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Research Article

Modelling of NO2 Dispersion based on Receptor Position Due to Transport Sector in Padang City, Indonesia

Journal of Environmental Science and Technology: Volume 10 (5): 258-267, 2017

Vera Surtia Bachtiar, Purnawan , Reri Afrianita and Siti Hariani Ritonga

Abstract

Background and Objective: Nitrogen dioxide (NO2) is one of the pollutants produced by transport. NO2 concentration in the transportation sector was influenced by traffic characteristics, meteorological factors and receptor distance from the source. This study aims to model the patterns of nitrogen dioxide (NO2) dispersion in the roadside area based on the distance of receptor position from the roadway. Methodology: Model developed from the relation between the concentration of NO2 and traffic characteristics and meteorological conditions, such as traffic volume, traffic speed and wind speed. NO2 was obtained by measuring the NO2 gas at 25 points ambient air sampling conducted with a certain distance from the edge of the roadside. At the same time, was also carried out measurements of traffic characteristics and meteorological conditions. NO2 concentrations were measured by Griess Saltzman method, using impinger and a spectrophotometer. Statistical analysis was used to validated the model using t-test analysis. Results: The results show NO2 concentration varied in all sampling locations with the concentration of NO2 at point A 1 m is higher than the point B (5, 10, 25, 50 and 100 m). Regression models between NO2 with traffic characteristics and wind speed obtained from a distance of 1, 5, 10, 25, 50 and 100 m from the roadside. The model then was used to predict NO2 using the data traffic characteristics and the current wind speed measurements at 40 measurement points, for the distance of receptors were 1, 5, 10, 25, 50 and 100 m to view the NO2 dispersion. Conclusion: T-test analysis showed that the model can be used to predict dispersion of NO2.

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Vera Surtia Bachtiar, Purnawan , Reri Afrianita and Siti Hariani Ritonga, 2017. Modelling of NO2 Dispersion based on Receptor Position Due to Transport Sector in Padang City, Indonesia. Journal of Environmental Science and Technology, 10: 258-267.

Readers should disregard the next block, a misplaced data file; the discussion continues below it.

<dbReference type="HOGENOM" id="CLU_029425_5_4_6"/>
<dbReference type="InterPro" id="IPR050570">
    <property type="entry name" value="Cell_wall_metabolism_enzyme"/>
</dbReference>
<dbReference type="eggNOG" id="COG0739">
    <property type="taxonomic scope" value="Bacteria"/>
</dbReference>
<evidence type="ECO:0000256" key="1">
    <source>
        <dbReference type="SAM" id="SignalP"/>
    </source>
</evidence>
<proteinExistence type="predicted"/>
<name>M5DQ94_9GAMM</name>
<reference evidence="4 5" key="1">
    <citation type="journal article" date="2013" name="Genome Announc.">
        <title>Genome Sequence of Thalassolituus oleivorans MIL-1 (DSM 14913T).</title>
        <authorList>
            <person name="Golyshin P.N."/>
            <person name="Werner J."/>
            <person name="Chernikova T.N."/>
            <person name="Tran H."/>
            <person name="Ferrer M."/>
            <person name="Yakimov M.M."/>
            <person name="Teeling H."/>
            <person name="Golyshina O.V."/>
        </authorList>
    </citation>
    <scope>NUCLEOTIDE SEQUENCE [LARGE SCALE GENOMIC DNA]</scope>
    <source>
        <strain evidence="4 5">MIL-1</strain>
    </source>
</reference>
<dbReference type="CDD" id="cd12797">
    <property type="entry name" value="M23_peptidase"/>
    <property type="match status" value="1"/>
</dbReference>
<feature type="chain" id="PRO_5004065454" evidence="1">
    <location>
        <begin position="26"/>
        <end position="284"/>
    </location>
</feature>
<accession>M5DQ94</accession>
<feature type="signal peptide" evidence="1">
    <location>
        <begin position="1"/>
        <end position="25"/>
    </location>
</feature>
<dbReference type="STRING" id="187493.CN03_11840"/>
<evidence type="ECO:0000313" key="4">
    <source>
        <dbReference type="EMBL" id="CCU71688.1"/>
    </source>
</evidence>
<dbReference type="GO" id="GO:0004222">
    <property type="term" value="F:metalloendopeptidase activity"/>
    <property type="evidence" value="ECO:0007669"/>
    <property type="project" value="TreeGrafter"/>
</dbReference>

DOI: 10.3923/jest.2017.258.267

URL: https://scialert.net/abstract/?doi=jest.2017.258.267

INTRODUCTION

The growth of motor vehicles on regional scale has becoming a major cause of rising levels of air pollution1. The major source of emission in the worldwide come from road transport. In Europe, road transport produces 40.5% emissions of oxides of nitrogen (NOx)2. The increase in the number of motor vehicles have also occurred in the city of Padang. Padang city serves as a center of trade, services, education, tourism, transportation and industry. Therefore, the city of Padang should be able to provide adequate services in the field of transport to improve the welfare of society. Based on data from the Central Bureau of Statistics of Padang3 the increase in the number of vehicles was quite rapid in the last 2 years which is from 392.967 units in 2013 up to 427.235 units in 2014.

The increasing number of vehicles in Padang city affected the increase the concentration of pollutants in ambient air, one of them is nitrogen dioxide (NO2). According to Pandey et al.4, NOx is most widely produced by vehicular activities. Nitrogen oxide (NO) produced from the waste transportation fuel combustion process will be oxidized in the atmosphere to form NO2. NO2 is odorless, pale yellow that interferes with visibility and can irritate the respiratory organs5. Therefore, one of the pollutants that should receive the attention was NO2 and that was a harmful gas inhalation6. Given the dangers of air pollution on health7, monitoring should be done to determine the concentration of NO2 in the city of Padang. NO2 concentration was measured by two units of impinger placed at a certain distance from the side of the road at the same time to see the NO2 dispersion. From measurements of NO2 concentration, traffic characteristics and meteorological conditions, NO2 dispersion modeling was done of the receptor distance, with a parameter of traffic characteristic and meteorological conditions. Objective of the research was to look at the relationship of NO2 concentration with traffic characteristics and meteorological factors. Furthermore, modelling the relationship of NO2 concentration with traffic characteristics and meteorological factors,based on receptor distance from source (highway), such as 1, 5, 10, 25, 50 and 100 m. So, it can be seen the dispersion of NO2 due to the traffic characteristics and meteorological factors.